On March 22nd, we’ve raised approximately $60 million of net proceeds from the sale of $3.7 million common units. The net proceeds were used to fund our April acquisition and to pay down a portion of our credit facility. On April 17, we announced that our Board of Directors declared an increased cash distribution for the first quarter of 2013 of $0.4825 per outstanding unit, or $1.93 on an annualized basis. The distribution will be paid on May 15th. Notwithstanding our disappointing first quarter results, we are excited about our progress thus far into the second quarter. Production has recovered well with current rates in the 6,500 barrel of oil equivalents per day range and with our Midland to Cushing differential locked in at attractive levels due to our hedging.

With that, I’ll turn the call over to Charlie.

Charles W. Adcock

Thanks, Eric. I will review our operating results for the first quarter. Please note that everything that I will discuss pertains to actual first quarter results and does not include the effect of our recently-closed April acquisition. We’ve reported total net production of 531,000 Boe for the quarter. Our production was roughly 55% natural gas, 31% oil and 14% natural gas liquids for the quarter. Lease operating and workover expenses for the quarter were $6.2 million or $11.71 per Boe. LOE was impacted by higher than expected workover expenses.

We incurred $1.1 million of workover expenses during the quarter, which equals roughly 50% of our budgeted workover expenses for the year. As a result, we anticipate LOE cost will be lower for the remainder of the year. For the year, our revised LOE per Boe guidance $10.50 to $11 even. Production and ad valorem taxes for the quarter were $1.7 million or $3.19 per Boe and represented 7.8% of gross revenues.

I will now hand the call over to Tim Miller, who will provide more color on our operations for the period.

C. Timothy Miller

Thanks, Charlie. We experienced significant downtime during the first quarter that resulted in production of approximately 5,900 Boe per day. At our Red Lake field, our third party gas processor required us to flare approximately 75 Boe per day to plant and compressor limitations and downtime during the quarter. We’re currently flaring approximately 60 Boe per day, due to plant compression capacity limits and we expect to remain at this level into the gas compression, the plant is expanded early in the first quarter 2013. Also at Red Lake delays in our recompletion program resulted in lower production of approximately 42 Boe per day. This program is expected to be back on schedule by the end of the second quarter.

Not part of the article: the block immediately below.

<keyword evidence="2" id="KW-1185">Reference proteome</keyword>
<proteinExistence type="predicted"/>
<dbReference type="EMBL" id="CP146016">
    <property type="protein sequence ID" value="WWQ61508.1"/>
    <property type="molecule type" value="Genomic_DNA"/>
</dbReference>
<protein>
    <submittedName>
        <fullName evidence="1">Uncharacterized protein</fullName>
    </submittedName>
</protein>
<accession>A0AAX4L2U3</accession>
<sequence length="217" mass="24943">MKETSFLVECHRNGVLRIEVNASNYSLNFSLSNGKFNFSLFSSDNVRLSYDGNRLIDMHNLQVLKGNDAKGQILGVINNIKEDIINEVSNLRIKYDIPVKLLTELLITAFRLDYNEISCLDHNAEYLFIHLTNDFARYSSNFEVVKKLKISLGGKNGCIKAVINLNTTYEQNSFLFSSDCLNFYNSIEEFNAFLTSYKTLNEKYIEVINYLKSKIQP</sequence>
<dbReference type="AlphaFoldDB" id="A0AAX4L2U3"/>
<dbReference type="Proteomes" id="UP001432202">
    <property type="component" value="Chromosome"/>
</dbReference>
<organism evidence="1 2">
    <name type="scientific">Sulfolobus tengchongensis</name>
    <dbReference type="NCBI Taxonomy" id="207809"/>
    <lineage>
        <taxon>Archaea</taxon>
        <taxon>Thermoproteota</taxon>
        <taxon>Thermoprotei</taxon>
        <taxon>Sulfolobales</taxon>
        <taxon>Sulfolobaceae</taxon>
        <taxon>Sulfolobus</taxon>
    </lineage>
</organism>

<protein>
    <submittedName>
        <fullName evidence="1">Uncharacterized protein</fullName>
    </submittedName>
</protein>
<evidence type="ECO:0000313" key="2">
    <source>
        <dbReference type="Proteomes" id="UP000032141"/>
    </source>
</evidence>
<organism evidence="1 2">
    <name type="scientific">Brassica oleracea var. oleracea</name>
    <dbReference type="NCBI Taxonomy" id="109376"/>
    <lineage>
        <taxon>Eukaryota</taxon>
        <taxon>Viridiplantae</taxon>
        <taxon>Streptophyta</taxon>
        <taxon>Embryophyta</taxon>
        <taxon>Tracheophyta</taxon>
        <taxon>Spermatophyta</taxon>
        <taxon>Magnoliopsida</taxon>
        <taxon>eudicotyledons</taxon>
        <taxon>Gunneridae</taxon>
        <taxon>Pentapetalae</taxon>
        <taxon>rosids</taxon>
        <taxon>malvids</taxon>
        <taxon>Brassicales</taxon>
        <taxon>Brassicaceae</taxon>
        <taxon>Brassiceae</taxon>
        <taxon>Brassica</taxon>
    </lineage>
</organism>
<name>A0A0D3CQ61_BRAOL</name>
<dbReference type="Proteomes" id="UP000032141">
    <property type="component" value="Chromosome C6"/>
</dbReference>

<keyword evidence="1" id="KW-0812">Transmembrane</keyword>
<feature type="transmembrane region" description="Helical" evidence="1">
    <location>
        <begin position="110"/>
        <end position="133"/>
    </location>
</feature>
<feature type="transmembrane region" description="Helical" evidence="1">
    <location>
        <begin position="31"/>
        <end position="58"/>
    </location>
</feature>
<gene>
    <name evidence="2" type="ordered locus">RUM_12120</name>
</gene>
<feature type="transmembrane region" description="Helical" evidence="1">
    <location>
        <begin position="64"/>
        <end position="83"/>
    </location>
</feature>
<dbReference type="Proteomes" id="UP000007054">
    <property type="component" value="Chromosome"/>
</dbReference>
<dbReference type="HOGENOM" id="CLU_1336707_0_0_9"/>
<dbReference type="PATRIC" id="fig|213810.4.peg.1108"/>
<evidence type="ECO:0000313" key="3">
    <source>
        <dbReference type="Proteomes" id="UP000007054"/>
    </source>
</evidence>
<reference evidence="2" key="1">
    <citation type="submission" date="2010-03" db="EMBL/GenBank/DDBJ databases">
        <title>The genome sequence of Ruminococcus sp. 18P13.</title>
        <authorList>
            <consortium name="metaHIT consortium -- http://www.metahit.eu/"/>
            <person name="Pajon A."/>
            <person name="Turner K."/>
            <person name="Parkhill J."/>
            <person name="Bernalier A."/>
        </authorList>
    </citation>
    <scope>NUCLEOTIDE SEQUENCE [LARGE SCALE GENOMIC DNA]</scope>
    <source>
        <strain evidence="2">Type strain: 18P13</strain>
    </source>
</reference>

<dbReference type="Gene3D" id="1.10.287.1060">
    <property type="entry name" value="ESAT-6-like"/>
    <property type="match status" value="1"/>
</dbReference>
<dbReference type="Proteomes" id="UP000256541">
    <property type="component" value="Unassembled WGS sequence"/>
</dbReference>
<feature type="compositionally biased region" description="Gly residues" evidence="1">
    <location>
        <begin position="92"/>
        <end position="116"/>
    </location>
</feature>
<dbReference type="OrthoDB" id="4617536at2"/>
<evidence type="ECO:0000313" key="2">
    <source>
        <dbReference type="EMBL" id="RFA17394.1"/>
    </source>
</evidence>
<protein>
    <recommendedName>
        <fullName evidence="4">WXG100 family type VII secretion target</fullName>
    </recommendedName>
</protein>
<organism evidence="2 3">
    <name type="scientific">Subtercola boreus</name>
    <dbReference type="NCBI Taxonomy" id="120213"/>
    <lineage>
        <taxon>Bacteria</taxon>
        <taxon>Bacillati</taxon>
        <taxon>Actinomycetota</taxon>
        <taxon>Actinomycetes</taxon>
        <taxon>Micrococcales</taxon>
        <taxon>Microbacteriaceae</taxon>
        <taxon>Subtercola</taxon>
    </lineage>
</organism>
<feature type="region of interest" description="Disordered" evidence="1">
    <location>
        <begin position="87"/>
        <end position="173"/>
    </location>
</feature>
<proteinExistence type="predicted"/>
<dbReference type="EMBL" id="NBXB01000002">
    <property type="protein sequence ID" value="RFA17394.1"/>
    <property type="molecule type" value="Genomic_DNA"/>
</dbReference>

As result of a winter blizzard, our Putnam field experienced production loss of roughly 67 Boe per day for the quarter. The Putnam field has resumed normal operations. Production at our Pecos Slope field was curtailed by approximately 300 Boe per day during the quarter of which 167 Boe per day was due to previously disclosed high nitrogen content and a 133 Boe per day was due to a compressor failure. The third-party compressor resumed service on February 18. The current nitrogen content curtailment remains at approximately 1 million per day or 167 Boe per day and it expects to continue until the field-wide nitrogen rejection facility is installed in late 2013.

In tubing failure a well at our New Years Ridge field resulting in loss production of approximately 25 Boe per day during the quarter. The well repaired and is now back into service, but still cleaning up. Several other significant expense workovers were conducted to quickly return wells to production during the quarter. Overall these issues resulted in loss production of approximately 500 Boe per day and workover cost were about $800,000 higher than forecast for the quarter.

After a five month pause in drilling activity, we recommenced drilling operations in our Red Lake field in January and are beginning to see the production response. Specifically during the quarter, we drilled nine Red Lake wells and completed six of the wells, two of which were completed in late March. We also recompleted three Red Lake wells. Regarding non-operated activity, we participated in one Wolfberry well in Martin County, Texas that was not completed during the quarter. Initial results for the first quarter activity at Red Lake are meeting or exceeding our expectations and our current production rate has rebounded to approximately 6500 Boe per day.